Printed advertising has been the traditional bedrock of the publishing industry. Without it newspapers and magazines cannot exist, hence the carnage inflicted on those sectors since the advent of internet advertising. However a recent study by eBay* questions the value of Search Engine Marketing (SEM), suggesting that print is more sustainable, not just for the planet but for marketers as well.
The eBay study was conducted in the US where Internet advertising revenues reached $31.7 billion in 2011, up 21.9% from 2010. SEMs accounted for $14.8 billion (46.5%) of this spend and the top ten spenders paid out $2.36 billion. It is easy to understand the temptation of internet advertising: a huge global user base which SEM ads can target, based on self-selected user preferences. Responses can be tracked, giving advertisers clicks data which they can match up with sales data to determine the return. This seems attractive but how can media buyers be sure that a match between ad and sale is real?
Print has the same problem, but print has some important advantages over SEM ads in addition to being technology independent and having a limited carbon footprint. Print advertising also has a one-off cost and is independent of response whereas SEM ads cost more with every click but these extra clicks do not necessarily translate into sales. There are many wasted clicks from people who already know the brand or who are using the ad as a shortcut or navigational tool. The cost of such digital views is a waste of money.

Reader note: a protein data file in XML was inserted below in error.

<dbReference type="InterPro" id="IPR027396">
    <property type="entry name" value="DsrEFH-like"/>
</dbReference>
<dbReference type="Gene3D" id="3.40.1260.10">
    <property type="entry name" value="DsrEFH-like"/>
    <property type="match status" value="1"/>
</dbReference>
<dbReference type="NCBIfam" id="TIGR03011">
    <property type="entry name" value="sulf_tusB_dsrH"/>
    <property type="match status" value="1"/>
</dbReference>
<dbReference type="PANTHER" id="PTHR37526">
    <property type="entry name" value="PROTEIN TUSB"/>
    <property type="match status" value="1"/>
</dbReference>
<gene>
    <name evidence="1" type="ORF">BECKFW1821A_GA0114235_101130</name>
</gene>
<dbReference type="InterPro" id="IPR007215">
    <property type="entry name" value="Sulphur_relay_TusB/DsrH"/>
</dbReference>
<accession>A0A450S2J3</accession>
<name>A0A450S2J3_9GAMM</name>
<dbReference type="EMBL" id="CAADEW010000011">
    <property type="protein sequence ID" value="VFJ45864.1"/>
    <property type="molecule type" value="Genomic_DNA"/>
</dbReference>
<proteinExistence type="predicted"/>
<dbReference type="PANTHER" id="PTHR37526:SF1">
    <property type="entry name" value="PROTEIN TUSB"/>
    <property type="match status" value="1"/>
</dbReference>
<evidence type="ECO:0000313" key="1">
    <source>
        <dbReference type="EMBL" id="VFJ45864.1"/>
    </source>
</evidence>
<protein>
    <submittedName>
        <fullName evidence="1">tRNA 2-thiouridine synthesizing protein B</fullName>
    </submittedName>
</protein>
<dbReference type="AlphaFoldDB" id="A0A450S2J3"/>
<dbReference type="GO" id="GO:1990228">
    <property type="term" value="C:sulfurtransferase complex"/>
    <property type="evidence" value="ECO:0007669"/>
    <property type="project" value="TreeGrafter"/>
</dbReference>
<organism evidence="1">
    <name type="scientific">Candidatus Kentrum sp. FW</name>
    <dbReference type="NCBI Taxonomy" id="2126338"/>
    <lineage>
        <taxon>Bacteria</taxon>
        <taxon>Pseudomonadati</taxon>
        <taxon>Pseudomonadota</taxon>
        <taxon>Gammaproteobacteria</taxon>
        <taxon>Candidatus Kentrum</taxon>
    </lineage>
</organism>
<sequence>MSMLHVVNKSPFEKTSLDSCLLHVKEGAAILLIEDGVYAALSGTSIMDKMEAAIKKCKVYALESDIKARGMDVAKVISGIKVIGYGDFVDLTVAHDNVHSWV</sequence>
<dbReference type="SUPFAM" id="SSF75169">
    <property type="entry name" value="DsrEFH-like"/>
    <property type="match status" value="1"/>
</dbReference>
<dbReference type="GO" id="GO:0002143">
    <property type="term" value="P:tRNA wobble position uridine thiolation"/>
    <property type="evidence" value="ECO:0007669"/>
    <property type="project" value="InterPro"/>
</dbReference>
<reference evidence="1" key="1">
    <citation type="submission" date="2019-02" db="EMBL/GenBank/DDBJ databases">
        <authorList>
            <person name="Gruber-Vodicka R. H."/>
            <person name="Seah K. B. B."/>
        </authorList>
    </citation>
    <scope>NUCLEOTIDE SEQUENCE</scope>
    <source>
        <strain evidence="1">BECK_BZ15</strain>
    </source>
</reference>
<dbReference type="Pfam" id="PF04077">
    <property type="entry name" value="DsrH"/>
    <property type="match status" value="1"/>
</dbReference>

The study also considered the value of position auctions that align advertiser incentives with potential customer preferences. Advertisers bid against competitors to be at the top of the list of ads appearing alongside searches, increasing revenues for search engine owners. Advertisers hope a high position will yield more clicks, but when people use ads just to aid navigation the value of the higher position is nil. The researchers found that natural searches are a perfect substitution for SEM ads and that branded SEM campaigns have no value for short-term sales.
So it seems that SEMs, which account for huge amounts of marketing spends and online traffic, are not as effective as the alternatives, such as display ads or print in all its manifestations. Print advertising’s effectiveness has been judged on observational data, rather than evaluating the causal estimates of ad’s effectiveness. Based on the eBay study when the same parameters are used for SEM campaigns they come a poor second to alternatives, including the much more sustainable options print can offer.
* Consumer Heterogeneity and Paid Search Effectiveness: A Large Scale Field Experiment http://conference.nber.org/confer/2013/EoDs13/Tadelis.pdf
– Laurel Brunner